(Bloomberg) -- The United Auto Workers made a counter proposal to General Motors Co. late Friday that would end a nearly month-long strike if the automaker agrees, capping a tumultuous day in which the union and company traded barbs and blame.UAW Vice President Terry Dittes offered no specifics on the proposal in a letter sent to members and published on the union’s website. GM had been awaiting a response to its latest offer made Monday, which a person familiar with the matter said included $9 billion of total investment in U.S. plants, about $2 billion more than the carmaker vowed to make in mid-September.Analysts say the strike has cost GM more than $1 billion of lost profit. The automaker’s senior executives appealed to rank-and-file employees late this week, portraying UAW leadership as dragging their feet in responding to its proposals.“We object to having bargaining placed on hold,” Scott Sandefur, GM’s vice president of North American labor relations, wrote to Dittes late Thursday in a letter obtained by Bloomberg. “As we have urged repeatedly, we should engage in bargaining over all issues around-the-clock to get an agreement.”The public war of words escalated midday Friday, with the UAW issuing an open letter accusing GM of stalling negotiations to “starve UAW-GM workers off the picket lines” and protect its own interests. The union said its negotiators remain committed to bargaining day-and-night to find an agreement.“These delaying tactics have human costs. Families are suffering, from Detroit to Texas to New York,” the letter said. “This strike has been and continues to be about securing the American workers’ future.”Showing FrustrationThe UAW’s walkout has halted production at 34 U.S. plants and disrupted output at factories in Mexico and Canada. While GM publicly released details of its first formal offer to the union on Sept. 15 -- the day the UAW called the strike -- the company had until this week kept a lid on public criticism of union leaders, who themselves are dealing with a credibility crisis.GM was upping the pressure on UAW brass Friday in a bid to clinch an agreement before the strike enters a fifth week.“GM is frustrated with the pace of negotiations,” said Art Schwartz, a former GM labor negotiator who’s now a consultant in Ann Arbor, Michigan. “They gave the union a comprehensive offer on Monday, and it’s Friday and they haven’t had a response yet. If I had members out on strike, I would be responding within hours.”GM shares rose 2.6% on Friday, paring their decline since the strike began to 8.5%. While credit-rating companies initially warned of risk to the automaker if the walkout lasted more than a couple weeks, they’ve been reluctant to downgrade.“GM has adequate liquidity to contend with a strike of this duration,” Bruce Clark, lead U.S. auto analyst for Moody’s Investors Service, wrote in a report Friday. The carmaker would start to forgo significant earnings if the walkout extends into late November, he said.Earlier Friday, GM released a broad outline of the offer made at the beginning of the week, saying it would boost wages and lump-sum payments while also preserving health care benefits. Gerald Johnson, GM’s executive vice president of manufacturing, wrote to employees the automaker was prepared to enhance profit-sharing, including by lifting the cap on how much is paid out based on the company’s earnings.UAW members also would receive bigger ratification bonuses than in 2015, when each worker was paid an $8,000 signing bonus. And the offer gives temporary workers a clear path to permanent status, Johnson said.“The strike has been hard on you, your families, our communities, the company, our suppliers and dealers,” Johnson wrote to employees. “We have advised the Union that it’s critical that we get back to producing quality vehicles for our customers.”Security ConcernThe investment offer from GM was aimed at sewing up one of the union’s major remaining concerns -- that underused plants could end up being idled or closed during the life of the agreement. UAW Vice President Terry Dittes said in two letters this week that the union wanted the company to offer more job security.GM’s initial formal offer made in mid-September included plans to build electric trucks at a plant in Detroit, which is scheduled to run out of work in January, and to construct a battery plant in Lordstown, Ohio, where the company has idled a compact car plant. Those two investments remain parts of GM’s plans, the person said.“GM definitely has moved; whether the union has moved off their demands, we don’t know,” Schwartz said. “Maybe they’re not responding quickly because the leadership is worried about ratification. They’re probably more worried about ratification than actually getting the deal done.”(Updates with TK in TK paragraph. An earlier version of this story corrected the investment figure in the headline and first paragraph.)To contact the reporters on this story: David Welch in Southfield at email@example.com;Keith Naughton in Southfield, Michigan at firstname.lastname@example.orgTo contact the editors responsible for this story: Craig Trudell at email@example.com, ;Crayton Harrison at firstname.lastname@example.org, Chester DawsonFor more articles like this, please visit us at bloomberg.com©2019 Bloomberg L.P.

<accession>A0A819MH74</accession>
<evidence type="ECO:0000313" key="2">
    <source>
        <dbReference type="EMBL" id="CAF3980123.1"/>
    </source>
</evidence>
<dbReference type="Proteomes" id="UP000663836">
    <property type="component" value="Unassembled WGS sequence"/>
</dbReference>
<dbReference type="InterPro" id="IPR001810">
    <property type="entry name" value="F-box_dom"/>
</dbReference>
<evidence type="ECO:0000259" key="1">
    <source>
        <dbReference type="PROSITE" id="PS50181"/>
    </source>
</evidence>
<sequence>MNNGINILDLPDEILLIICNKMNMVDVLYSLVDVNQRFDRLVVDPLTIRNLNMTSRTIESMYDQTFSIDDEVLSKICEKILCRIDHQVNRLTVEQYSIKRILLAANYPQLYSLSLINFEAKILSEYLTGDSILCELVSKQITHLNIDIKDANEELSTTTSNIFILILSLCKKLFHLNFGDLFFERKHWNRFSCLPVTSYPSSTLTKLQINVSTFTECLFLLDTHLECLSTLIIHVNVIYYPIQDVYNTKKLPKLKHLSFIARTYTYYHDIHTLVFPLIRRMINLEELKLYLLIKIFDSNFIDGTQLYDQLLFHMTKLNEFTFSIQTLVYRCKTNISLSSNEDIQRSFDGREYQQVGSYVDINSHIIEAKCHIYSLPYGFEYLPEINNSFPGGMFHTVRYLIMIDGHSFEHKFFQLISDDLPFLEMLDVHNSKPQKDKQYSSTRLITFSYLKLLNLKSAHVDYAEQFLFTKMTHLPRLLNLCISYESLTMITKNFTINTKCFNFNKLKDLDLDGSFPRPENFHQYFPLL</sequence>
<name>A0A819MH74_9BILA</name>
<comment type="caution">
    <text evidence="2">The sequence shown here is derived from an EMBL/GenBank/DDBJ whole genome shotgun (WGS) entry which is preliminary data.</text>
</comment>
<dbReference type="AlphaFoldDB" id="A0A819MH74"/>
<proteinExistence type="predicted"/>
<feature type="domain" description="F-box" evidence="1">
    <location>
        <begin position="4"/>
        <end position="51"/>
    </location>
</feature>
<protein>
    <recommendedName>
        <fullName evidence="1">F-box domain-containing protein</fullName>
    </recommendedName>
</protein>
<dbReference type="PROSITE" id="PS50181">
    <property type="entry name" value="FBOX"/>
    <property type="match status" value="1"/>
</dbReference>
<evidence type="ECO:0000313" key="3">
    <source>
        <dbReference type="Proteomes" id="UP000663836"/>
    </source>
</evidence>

(Bloomberg) -- Facebook Inc.’s effort to create a cryptocurrency was dealt a blow on Friday after several key partners, including Mastercard Inc., Visa Inc., EBay Inc., Stripe Inc. and Mercado Pago, abandoned the project. The defections followed fierce criticism from global regulators and lawmakers, and have prompted some industry-watchers to question whether the Libra program can survive.The news comes days before the Libra Association, the group that will oversee the digital currency, prepares to convene its members and ask them to sign a charter agreement. The meeting is slated to take place on Monday in Geneva. A Libra Association spokeswoman said on Friday that the gathering will proceed as planned, and that it would announce the first list of official partners once a formal charter is signed.In a statement, the spokeswoman said the group was "focused on moving forward and continuing to build a strong association" as it worked to create "a safe, transparent, and consumer-friendly implementation of a global payment system that breaks down financial barriers for billions of people."When Facebook launched plans for Libra in June, a critical part of its pitch was that major players in the payments and tech industry were supporting it. The cryptocurrency would be run out of Geneva by the organizations that comprised the Libra Association, not solely by Facebook. But now that that alliance appears to be eroding, the project’s future is uncertain."I don’t think Facebook can do this by itself," said Michael Pachter, an analyst for Wedbush Securities told Bloomberg TV. "Short of a big bank stepping in like JPMorgan, I don’t think this could ever happen."In a tweet on Friday, David Marcus, the Facebook executive spearheading the effort, said that the exit of six partners would not derail the effort. "I would caution against reading the fate of Libra into this update," he wrote. "Change of this magnitude is hard. You know you’re on to something when this much pressure builds up."Whether or not Libra implodes, the exits highlight the extreme challenges that lie ahead for the project, which if successful could have a sweeping impact on the global financial system. "It may very well fail completely," said Lisa Ellis, an analyst at MoffettNathanson. Even if it survives, progress will take much longer and "it’s likely to fall into some level of obscurity," she added.Facebook has faced fierce backlash since the company announced plans for Libra. Politicians and regulators around the world have called on Facebook to halt its progress, and some have suggested Libra could be used for illegal money laundering or trafficking schemes.Despite the scrutiny from public officials and the exodus of partners, Facebook remains committed to Libra, according to a person familiar with the matter who asked not to be identified because they were not authorized to speak publicly. Some people inside the company think the defections are partly driven by established payments providers worrying about a new entrant encroaching on their turf, the person said.In the months since its announcement, Facebook has frequently found itself in the spotlight over the cryptocurrency. Marcus went to Washington in July to testify before Congress about Facebook’s plans. Later this month, Chief Executive Officer Mark Zuckerberg is scheduled to appear before the House Financial Services Committee to answer even more questions about Libra.Earlier this week, two U.S. senators cautioned Visa, Mastercard and Stripe to reconsider their involvement in the project. Senators Sherrod Brown of Ohio and Brian Schatz of Hawaii said that Libra poses a risk to not only the financial system, but the payments companies’ broader business. "We urge you to carefully consider how your companies will manage these risks before proceeding," they said a letter to the companies.Mastercard said in a statement that it will "remain focused on our strategy and our own significant efforts to enable financial inclusion around the world," adding, "We believe there are potential benefits in such initiatives and will continue to monitor the Libra effort." Visa said the company would also continue to evaluate whether to join in Libra in the future, and that the company’s "ultimate decision will be determined by a number of factors, including the Association’s ability to fully satisfy all requisite regulatory expectations."In a statement on Friday, EBay expressed its support for the project, but said it would focus on rolling out its own payments products. “We highly respect the vision of the Libra Association; however, eBay has made the decision to not move forward as a founding member,” an EBay spokesman wrote in the emailed statement. “At this time, we are focused on rolling out eBay’s managed payments experience for our customers."Payments giant Stripe, one of the most high-profile startups to sign onto the project, signaled it remained open to working on it in the future. “Stripe is supportive of projects that aim to make online commerce more accessible for people around the world. Libra has this potential,” said a company spokesperson. “We will follow its progress closely and remain open to working with the Libra Association at a later stage.”The Libra Association is composed of about two dozen organizations, including Facebook. A Lyft Inc. spokeswoman confirmed on Friday that the ride-hailing company remains a member. Other companies that have not signaled plans to leave include Uber Technologies Inc., Spotify Technology S.A., Coinbase Inc. and telecom providers Iliad SA and Vodafone Group Plc. PayPal Holdings Inc. dropped out last week. (Updates with David Marcus comment in 6th paragraph.)\--With assistance from Candy Cheng, Lizette Chapman, Spencer Soper and Lydia Beyoud.To contact the reporters on this story: Kurt Wagner in San Francisco at email@example.com;Julie Verhage in New York at firstname.lastname@example.org;Jenny Surane in New York at email@example.comTo contact the editors responsible for this story: Jillian Ward at firstname.lastname@example.org, Anne VanderMey, Robin AjelloFor more articles like this, please visit us at bloomberg.com©2019 Bloomberg L.P.